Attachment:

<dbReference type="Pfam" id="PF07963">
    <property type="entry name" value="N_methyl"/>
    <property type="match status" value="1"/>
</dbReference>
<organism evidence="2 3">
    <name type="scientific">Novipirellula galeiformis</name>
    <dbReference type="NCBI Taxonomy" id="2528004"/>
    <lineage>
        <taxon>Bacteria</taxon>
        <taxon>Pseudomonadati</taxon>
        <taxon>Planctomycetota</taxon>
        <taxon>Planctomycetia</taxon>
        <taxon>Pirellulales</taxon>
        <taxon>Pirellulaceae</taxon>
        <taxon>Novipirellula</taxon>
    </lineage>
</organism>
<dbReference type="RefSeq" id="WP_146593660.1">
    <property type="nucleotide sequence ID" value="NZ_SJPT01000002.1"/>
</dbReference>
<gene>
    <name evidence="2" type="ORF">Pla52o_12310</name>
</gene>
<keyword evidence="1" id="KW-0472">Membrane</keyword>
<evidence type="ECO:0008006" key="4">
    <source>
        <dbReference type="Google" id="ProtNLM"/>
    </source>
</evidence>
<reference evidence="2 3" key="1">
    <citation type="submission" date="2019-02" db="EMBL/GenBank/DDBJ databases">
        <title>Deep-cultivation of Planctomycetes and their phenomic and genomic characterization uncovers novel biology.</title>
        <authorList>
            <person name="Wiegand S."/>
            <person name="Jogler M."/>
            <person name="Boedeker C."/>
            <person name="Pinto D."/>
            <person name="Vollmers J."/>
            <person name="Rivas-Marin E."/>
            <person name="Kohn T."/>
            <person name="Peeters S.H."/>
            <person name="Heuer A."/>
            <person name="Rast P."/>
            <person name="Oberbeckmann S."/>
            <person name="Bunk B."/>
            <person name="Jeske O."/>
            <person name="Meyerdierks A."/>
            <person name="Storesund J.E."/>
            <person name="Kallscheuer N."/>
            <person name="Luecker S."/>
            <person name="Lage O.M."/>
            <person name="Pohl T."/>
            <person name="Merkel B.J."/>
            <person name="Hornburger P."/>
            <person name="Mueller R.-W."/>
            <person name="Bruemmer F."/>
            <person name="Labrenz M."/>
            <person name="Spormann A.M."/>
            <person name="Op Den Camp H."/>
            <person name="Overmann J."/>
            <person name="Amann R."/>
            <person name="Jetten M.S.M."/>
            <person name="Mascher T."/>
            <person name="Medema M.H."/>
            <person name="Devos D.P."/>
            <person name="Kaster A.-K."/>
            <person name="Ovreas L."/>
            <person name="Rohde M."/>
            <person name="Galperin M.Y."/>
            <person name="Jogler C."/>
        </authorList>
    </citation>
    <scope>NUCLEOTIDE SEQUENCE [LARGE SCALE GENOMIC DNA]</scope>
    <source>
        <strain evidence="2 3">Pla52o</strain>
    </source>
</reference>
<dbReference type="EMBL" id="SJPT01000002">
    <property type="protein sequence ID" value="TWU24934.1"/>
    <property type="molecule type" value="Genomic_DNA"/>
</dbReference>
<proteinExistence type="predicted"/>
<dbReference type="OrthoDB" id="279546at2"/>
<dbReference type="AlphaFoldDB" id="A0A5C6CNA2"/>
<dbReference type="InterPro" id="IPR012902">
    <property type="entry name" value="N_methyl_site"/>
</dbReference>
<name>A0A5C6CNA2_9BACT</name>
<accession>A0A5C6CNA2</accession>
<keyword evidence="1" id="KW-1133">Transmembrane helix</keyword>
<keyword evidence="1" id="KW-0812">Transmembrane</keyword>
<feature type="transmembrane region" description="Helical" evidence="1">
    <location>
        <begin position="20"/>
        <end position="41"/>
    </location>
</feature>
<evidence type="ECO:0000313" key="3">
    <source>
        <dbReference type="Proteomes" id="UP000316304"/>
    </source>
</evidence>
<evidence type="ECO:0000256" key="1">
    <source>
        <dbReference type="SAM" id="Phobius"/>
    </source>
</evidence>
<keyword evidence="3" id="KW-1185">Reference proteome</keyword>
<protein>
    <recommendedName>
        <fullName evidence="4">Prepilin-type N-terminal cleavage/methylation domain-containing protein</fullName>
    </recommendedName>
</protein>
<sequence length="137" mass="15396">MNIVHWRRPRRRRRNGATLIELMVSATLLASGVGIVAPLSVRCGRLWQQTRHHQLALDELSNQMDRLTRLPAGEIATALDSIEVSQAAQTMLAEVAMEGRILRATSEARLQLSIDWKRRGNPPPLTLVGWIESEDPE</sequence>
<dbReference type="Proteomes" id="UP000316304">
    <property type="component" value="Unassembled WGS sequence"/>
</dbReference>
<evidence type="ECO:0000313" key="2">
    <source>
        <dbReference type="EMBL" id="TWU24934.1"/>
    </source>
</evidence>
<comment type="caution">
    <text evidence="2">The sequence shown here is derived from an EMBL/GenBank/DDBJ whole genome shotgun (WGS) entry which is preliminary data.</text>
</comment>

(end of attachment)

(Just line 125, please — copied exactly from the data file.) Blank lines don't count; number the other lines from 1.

</comment>